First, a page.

There is no prescribed format for the EYFS progress check at age two summary. Each setting can decide on its own progress check format, but as a minimum, it must include a short written summary of the child's development in the prime areas; the summary must identify the child's strengths and areas for improvement. There is an example format in the appendices.

The DfE has also published a vodcast to explain the new guidance to early years practitioners and a blog that highlights why the progress check is important now, more than ever as we support children to bounce back from the COVID-19 pandemic.

Linking with your health visiting team and find out more about how they do the health and development review

The importance of play

Play underpins learning and all aspects of children’s development. Through play, children develop language skills, their emotions and creativity, social and intellectual skills. For most children their play is natural and spontaneous, although some children may need extra help from adults. Play takes place indoors and outdoors and it is in these different environments that children explore and discover their immediate world. It is here they practice new ideas and skills, they take risks, show imagination and solve problems on their own or with others. The role that adults have is crucial, adults are to provide time and space and appropriate resources; they value play and provide safe but challenging environments that support and extend learning and development.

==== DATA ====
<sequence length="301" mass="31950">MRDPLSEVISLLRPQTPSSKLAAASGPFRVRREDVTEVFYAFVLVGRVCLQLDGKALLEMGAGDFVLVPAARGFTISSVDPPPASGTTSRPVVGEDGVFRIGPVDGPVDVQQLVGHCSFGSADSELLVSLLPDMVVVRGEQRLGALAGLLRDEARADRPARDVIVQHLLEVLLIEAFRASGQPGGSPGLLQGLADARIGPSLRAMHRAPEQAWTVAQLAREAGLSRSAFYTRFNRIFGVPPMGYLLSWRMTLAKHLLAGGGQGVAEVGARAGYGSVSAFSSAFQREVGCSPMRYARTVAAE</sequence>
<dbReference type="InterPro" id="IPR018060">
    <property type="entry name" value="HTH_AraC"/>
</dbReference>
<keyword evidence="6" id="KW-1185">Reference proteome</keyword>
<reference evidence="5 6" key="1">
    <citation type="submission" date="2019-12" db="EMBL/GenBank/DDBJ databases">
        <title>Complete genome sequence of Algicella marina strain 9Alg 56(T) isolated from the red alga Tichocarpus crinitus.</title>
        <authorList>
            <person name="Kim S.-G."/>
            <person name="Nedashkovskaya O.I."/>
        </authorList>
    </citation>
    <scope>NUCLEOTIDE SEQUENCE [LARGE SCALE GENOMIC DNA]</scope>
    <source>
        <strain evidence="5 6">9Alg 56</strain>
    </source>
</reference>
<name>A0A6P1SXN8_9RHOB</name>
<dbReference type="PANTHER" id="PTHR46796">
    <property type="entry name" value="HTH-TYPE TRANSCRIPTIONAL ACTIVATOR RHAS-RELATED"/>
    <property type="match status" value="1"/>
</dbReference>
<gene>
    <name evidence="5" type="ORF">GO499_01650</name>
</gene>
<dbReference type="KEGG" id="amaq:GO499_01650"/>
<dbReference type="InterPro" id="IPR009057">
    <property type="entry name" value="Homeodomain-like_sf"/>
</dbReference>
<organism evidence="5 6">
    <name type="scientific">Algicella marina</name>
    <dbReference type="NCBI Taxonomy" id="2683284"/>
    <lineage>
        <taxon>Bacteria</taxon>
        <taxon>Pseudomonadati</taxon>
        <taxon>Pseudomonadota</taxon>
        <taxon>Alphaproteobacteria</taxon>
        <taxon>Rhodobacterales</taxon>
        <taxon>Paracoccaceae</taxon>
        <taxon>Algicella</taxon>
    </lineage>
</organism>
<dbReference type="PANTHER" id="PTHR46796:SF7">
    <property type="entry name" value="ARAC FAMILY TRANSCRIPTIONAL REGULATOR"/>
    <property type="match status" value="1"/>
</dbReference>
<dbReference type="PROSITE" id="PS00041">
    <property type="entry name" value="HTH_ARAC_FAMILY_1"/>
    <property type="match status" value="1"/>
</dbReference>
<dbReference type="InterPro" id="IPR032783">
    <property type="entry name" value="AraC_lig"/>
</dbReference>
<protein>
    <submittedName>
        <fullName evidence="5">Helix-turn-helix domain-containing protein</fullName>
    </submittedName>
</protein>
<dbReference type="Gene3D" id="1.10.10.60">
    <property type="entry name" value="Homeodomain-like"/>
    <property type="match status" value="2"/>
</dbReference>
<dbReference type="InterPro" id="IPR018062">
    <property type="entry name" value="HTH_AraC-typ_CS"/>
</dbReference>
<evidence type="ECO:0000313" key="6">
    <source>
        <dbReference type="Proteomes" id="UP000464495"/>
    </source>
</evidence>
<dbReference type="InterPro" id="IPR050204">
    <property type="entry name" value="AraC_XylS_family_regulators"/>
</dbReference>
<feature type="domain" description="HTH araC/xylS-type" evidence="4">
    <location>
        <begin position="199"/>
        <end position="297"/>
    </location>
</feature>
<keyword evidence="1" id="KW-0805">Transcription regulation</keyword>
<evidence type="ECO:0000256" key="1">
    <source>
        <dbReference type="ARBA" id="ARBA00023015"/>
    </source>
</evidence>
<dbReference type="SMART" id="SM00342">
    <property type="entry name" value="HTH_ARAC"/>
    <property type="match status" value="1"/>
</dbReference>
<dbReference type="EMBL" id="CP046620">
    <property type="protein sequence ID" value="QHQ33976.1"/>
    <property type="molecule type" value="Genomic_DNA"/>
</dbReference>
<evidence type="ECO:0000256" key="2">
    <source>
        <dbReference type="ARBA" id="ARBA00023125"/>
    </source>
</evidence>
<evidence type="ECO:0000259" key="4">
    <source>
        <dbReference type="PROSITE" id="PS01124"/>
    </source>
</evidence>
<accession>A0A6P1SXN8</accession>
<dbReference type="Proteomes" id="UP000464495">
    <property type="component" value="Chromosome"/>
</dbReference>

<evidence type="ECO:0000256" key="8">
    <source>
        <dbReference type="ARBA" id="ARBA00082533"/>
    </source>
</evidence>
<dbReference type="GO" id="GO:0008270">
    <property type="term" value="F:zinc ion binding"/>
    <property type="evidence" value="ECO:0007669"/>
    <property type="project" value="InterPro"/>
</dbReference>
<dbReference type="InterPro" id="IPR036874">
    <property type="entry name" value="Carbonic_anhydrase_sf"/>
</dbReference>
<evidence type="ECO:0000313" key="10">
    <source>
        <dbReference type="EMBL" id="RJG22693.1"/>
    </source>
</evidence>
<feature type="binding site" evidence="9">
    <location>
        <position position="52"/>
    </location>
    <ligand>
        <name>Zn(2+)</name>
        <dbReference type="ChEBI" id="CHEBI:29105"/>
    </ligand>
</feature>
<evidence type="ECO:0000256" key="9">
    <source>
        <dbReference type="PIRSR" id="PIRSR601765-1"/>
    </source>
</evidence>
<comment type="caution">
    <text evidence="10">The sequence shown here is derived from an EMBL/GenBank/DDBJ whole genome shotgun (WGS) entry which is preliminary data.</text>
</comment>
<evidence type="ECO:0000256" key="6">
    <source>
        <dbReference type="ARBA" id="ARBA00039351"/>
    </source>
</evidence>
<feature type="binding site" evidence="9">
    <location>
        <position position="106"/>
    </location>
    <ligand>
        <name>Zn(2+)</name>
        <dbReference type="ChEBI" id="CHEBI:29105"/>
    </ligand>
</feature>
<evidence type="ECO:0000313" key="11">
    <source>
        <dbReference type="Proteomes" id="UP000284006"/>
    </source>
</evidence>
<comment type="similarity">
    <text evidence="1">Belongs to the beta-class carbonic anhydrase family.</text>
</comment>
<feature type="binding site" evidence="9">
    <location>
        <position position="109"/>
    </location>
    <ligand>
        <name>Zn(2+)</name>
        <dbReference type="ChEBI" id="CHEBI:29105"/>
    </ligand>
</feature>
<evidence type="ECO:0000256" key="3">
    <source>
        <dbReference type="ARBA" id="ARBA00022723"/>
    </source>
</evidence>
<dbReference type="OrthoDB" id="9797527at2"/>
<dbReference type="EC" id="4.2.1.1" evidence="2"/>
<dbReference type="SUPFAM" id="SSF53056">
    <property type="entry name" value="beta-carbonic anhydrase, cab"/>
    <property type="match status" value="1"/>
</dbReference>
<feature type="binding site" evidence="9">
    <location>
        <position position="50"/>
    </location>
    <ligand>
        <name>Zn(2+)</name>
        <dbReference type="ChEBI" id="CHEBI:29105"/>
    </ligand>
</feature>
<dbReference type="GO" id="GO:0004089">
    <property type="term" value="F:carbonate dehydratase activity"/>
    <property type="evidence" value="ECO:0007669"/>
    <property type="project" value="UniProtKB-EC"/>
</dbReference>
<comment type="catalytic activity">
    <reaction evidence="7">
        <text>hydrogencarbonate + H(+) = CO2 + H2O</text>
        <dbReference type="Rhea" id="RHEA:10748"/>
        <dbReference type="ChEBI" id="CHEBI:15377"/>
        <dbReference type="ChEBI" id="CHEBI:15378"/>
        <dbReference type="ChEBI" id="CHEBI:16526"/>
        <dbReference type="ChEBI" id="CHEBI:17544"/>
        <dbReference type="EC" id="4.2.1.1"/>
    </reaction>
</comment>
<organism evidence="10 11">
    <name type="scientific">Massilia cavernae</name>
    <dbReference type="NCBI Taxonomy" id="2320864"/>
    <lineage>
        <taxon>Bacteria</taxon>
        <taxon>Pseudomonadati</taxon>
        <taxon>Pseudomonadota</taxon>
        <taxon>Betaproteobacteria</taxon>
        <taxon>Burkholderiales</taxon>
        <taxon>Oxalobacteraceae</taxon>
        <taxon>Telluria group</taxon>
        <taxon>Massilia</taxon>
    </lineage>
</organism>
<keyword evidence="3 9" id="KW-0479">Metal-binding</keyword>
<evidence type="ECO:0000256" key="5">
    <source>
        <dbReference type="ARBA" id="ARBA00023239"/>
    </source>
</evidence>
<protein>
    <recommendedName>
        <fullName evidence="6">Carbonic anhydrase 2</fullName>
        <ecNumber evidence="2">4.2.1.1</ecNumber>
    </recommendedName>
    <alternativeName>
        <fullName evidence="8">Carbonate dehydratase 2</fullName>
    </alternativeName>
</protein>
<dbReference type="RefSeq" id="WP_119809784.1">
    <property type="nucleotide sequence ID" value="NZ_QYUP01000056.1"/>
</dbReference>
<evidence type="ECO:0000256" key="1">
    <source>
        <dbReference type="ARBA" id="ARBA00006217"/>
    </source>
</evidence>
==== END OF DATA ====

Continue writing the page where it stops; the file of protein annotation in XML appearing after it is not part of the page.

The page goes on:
Learning through play: Birth to three